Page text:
The Tobago House of Assembly (THA) advised their government to learn from the approaches taken by experts in Antigua and Barbuda in the redevelopment of the Deep Water Harbour Port Facility during the revitalization of Scarborough port.
Antigua and Barbuda commissioned its redeveloped Deep Water Harbour Port Facility in December 2022, and the Tobago delegation was invited to the ceremony. The delegation included THA’s Infrastructure Secretary, Assemblyman Trevor James, principal architect in the Division of Infrastructure, Quarries and Urban Development (DIQUD), Nikisha Powder and the manager, Project Management Office, DIQUD, Phillip Heeralal.
The delegation outlined significant aspects of the project of Antigua and Barbuda and gathered knowledge about Antigua’s existing maritime infrastructure. Secretary James asserted that Antigua recently reclaimed 34 acres of land for the Port’s development.
He outlined that Antigua built its container port and extended its cruise ship port, bringing 450-plus containers per week.
While explaining the benefits of the project, James asserted that they had witnessed the efficient use of the marine space, which benefited Antigua. But in Tobago, there is a need to push the development plan for Scarborough.
During the delegation’s visit to Antigua, the team met with several key players in the industry, such as CEO of Antigua Port Authority Darwin Telemaque, current chairman of the Port Committee of the Organisation of the Eastern Caribbean States (OECS), and chairman of the Port Management Association of the Caribbean (PMAC); Rhuletta Thomas, senior advisor of Natural Resource and Environmental Management to the National Parks Authority; manager of Nelson Dockyard, and Senator Cheryl Mary and Clare Hurst, chair of the Antigua, and Barbuda Port Authority.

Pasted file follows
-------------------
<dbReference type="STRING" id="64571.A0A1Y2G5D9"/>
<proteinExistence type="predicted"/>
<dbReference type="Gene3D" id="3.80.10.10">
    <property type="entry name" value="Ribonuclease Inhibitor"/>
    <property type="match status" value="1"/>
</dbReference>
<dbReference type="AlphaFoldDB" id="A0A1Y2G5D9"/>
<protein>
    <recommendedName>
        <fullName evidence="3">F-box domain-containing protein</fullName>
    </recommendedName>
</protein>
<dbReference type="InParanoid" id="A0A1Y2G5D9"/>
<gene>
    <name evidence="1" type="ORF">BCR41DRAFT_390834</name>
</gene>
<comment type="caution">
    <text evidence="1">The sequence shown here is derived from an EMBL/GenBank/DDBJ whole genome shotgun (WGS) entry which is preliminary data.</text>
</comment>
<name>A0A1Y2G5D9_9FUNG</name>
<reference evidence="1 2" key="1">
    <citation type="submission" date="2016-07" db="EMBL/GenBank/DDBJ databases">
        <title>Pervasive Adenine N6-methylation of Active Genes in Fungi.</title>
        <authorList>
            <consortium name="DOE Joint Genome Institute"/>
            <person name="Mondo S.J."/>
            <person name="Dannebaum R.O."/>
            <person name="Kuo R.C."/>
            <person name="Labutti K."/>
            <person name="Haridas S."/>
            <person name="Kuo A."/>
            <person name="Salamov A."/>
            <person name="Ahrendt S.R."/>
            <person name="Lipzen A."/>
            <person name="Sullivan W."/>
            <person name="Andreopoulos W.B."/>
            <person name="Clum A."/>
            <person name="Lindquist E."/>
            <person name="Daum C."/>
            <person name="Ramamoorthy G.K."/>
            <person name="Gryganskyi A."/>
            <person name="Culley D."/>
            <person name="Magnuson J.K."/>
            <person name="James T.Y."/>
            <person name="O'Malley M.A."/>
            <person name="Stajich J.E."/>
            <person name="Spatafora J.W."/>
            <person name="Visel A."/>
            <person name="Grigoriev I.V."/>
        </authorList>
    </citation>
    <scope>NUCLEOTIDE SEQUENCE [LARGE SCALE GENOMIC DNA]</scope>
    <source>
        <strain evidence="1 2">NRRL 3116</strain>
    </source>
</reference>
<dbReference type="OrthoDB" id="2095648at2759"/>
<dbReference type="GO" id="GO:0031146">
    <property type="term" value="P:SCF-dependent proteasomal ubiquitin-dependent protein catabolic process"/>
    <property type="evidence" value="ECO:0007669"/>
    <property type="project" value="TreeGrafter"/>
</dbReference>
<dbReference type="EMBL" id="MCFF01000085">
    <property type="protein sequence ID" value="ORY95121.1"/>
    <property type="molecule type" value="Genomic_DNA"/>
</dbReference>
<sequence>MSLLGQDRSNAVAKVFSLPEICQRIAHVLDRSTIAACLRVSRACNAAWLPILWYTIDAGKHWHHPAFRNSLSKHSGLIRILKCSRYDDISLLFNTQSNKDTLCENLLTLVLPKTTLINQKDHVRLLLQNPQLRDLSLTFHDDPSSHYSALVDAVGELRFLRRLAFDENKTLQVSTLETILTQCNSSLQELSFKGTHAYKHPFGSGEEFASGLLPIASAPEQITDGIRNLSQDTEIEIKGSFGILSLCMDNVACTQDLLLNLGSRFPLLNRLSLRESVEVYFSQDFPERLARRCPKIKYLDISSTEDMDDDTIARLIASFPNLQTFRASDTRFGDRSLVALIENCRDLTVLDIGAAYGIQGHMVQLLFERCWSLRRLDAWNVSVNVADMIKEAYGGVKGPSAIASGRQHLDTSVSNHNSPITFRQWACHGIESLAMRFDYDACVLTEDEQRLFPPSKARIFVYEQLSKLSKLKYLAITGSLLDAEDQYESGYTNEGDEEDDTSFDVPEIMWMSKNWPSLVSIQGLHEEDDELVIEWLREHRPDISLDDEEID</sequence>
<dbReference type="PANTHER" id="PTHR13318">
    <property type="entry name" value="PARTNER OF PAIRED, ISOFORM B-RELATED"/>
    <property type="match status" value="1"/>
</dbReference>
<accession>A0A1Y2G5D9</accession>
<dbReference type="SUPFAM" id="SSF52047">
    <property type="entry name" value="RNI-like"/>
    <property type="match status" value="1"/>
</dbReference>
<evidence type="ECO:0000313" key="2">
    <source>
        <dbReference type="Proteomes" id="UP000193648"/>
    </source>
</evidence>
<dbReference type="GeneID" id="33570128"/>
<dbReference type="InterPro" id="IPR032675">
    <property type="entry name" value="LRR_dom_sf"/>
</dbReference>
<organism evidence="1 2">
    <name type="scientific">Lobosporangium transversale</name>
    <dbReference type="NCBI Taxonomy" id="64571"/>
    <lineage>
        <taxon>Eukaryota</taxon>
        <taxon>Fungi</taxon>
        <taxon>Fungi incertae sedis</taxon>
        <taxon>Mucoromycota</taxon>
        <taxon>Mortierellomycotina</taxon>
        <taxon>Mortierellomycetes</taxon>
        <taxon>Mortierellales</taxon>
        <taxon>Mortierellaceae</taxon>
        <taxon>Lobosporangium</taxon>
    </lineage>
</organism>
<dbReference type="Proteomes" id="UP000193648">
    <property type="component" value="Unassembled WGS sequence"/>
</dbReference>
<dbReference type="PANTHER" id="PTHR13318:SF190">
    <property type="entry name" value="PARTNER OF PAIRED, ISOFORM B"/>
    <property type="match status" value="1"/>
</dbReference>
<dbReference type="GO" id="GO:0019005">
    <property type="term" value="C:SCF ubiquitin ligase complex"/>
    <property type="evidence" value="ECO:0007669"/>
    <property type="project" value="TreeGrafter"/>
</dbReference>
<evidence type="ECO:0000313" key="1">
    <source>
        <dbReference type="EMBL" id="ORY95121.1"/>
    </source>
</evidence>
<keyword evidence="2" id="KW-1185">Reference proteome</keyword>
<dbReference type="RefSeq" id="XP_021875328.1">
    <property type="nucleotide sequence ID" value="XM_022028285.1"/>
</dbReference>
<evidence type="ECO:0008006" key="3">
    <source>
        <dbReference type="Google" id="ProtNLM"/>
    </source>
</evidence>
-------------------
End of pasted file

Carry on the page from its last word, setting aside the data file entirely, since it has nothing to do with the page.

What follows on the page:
The delegations also analyzed several facilities and methodologies for the effective running of the Port. James stated that the two islands resemble each other, and there will be a possibility in future for the establishment of a lucrative state-of-the-art port facility.
The Port was first built and dredged in 1968 by the then ALP Administration and has lasted 50 years. The redevelopment and expansion of the Port will now allow it to engage in transhipment activities and centralized shipping services, making it the largest Cargo Port in the OECS. The loan from the China ExIm Bank of 97 million USD allowed for the improvements to take place; the Antigua Barbuda government negotiated a long moratorium along with a concessionary interest rate.
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